Wisdom of the Holy Guru




In one episode of the 1970s British sit com Mind Your Language, the Sikh man Ranjit entered the cafeteria, went straight to the gambling machine in one corner and inserted some coins. Nothing came out. Having ran out of coins, he rushed to a classmate nearby and asked to borrow some coins, saying he was sure he will win in his next try. Before he could return, his Pakistani classmate and chief adversary Ali Nadim [they imported the India-Pakistan conflict into the classroom] entered the cafeteria, went straight to the gambling machine, inserted a coin and pronto! A lot of coins gushed out. Ranjit charged at him and said it was his money. As they were about to fight, their English teacher Jeremy Brown walked in, heard what the problem was and advised that they should share the win. To which Ranjit looked gratefully at Mr. Brown and said, “You have wisdom like the Holy Guru!”

The situation prevailing in Nigeria today seriously needs the wisdom of the Holy Guru. On Thursday last week, President Buhari asked APC governors to give him ten days to resolve the impasse of the currency redesign exercise caused by the severe shortage of new notes. Up until recently, it was widely thought that Central Bank of Nigeria was the main power behind the currency redesign palaver, but many Nigerians now think that the president himself is the main force behind it. Not surprisingly, state governors reached that conclusion earlier than the public did, which was why, first the Nigeria Governors Forum and then Progressive [i.e. APC] Governors Forum went directly to him on the matter, after having had inconclusive talks with the CBN Governor.

The seven days’ grace period to take a decision will only be worthwhile if, within that period, the new notes become widely available at ATMs, across bank counters and through roadside POS operators. That seems unlikely; the naira-to-naira currency black market is now flourishing more than the old naira to forex black market. Right now, the public is not sure who is responsible for the new notes’ scarcity. Even the president does not know the answer, because he told APC governors that he will consult with CBN and bankers to find out what the problem is.

Is it CBN, as bankers privately allege; is it the Mint that does not have the capacity to meet CBN’s orders, as some suspect; was it the president’s decision to print the new notes strictly at home, as he told APC governors; or is it the bankers that are hoarding the notes, as CBN and the anti-corruption agencies now allege? ICPC was able to prove some of the latter charge because it leaked a video of its agents entering one bank’s vault, only to discover new notes neatly hidden behind a stack of old money.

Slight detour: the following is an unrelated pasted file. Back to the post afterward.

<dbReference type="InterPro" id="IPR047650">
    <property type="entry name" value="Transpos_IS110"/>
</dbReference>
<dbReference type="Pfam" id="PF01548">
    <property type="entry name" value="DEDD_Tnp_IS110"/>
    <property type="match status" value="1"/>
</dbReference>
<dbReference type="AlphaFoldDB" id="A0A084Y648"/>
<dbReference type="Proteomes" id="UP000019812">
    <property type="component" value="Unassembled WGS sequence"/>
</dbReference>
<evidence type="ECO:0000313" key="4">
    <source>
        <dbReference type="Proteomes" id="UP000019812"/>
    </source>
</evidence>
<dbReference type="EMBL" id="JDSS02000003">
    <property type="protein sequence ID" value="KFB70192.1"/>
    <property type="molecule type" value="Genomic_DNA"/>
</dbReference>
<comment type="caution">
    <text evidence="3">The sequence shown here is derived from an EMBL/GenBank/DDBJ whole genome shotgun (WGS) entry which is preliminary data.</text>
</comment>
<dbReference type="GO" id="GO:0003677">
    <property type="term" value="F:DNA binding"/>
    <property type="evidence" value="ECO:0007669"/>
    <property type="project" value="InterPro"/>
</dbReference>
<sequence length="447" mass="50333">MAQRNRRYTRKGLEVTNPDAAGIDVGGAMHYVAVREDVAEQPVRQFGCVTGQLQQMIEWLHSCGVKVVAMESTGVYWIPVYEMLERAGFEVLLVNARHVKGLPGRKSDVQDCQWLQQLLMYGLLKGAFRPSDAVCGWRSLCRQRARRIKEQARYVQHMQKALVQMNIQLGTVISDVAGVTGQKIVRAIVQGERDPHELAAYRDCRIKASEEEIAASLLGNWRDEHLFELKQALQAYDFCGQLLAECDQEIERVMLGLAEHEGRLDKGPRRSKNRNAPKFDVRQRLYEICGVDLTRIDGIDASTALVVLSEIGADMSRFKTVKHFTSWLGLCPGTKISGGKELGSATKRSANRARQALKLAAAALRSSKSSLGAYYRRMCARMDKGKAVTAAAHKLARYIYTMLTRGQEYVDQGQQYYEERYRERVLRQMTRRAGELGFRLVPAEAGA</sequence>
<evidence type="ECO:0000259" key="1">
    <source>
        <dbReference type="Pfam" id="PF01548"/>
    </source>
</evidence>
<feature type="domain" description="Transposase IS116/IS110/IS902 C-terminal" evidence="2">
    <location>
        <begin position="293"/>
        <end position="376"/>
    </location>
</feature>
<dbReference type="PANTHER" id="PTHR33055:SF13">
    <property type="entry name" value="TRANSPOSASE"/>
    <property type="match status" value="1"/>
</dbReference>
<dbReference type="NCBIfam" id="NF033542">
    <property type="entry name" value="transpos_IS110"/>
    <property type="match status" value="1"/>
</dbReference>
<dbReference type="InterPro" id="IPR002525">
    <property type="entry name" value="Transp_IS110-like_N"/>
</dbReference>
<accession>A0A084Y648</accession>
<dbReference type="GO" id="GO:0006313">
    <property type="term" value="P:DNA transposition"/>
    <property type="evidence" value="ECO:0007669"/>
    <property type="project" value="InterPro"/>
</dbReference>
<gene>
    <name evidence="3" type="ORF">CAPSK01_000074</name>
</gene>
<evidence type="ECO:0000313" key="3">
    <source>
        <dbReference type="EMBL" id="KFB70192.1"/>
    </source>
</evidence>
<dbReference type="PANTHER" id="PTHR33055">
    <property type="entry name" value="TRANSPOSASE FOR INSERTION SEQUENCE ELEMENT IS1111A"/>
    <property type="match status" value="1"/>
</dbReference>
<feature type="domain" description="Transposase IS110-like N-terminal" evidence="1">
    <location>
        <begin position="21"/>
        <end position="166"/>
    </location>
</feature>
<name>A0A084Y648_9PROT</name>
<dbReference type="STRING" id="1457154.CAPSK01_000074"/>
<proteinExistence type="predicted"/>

The only thing we can say is that, just as is the case with fuel, fertilizer and jobs, hoarding is done because there is scarcity. When a commodity is in short supply, people responsible for supplying it are tempted to take advantage of the situation for their own personal gain. Nigerian bankers have never been candidates for sainthood. Yet, they were not known to hoard the old notes all these years because there was no imperative for it. The only part of the old notes that they hoarded were the “mint,” the brand-new ones that bankers sold through hawkers to people who were going to birthday and wedding parties, where they “sprayed” it.

In fairness to bankers, they are under the same social pressures that those who award contracts, control employment, distribute fuel or fertilizer and other scarce goodies are subjected to in Nigeria. A big customer will phone the bank manager and demand the new notes. In all the queues prevailing at ATMs and bank counters, you don’t see a big man or madam. If a bank manager fails to meet the big customer’s request in this time of need, he or she will pay a price when it comes time for “marketing”, trying to convince wealthy customers to deposit more money in their accounts so that the manager will meet the stiff annual target imposed by his or her top management bosses. Bank managers did not settle me to make this case for them, but I can imagine that it happens. The same way that petrol station managers hoard fuel in their tanks, drive ordinary motorists away by saying it has finished, only to reopen the station in the wee hours and fill prized customers’ and friends’ tanks. No need to do that when fuel supply is plentiful.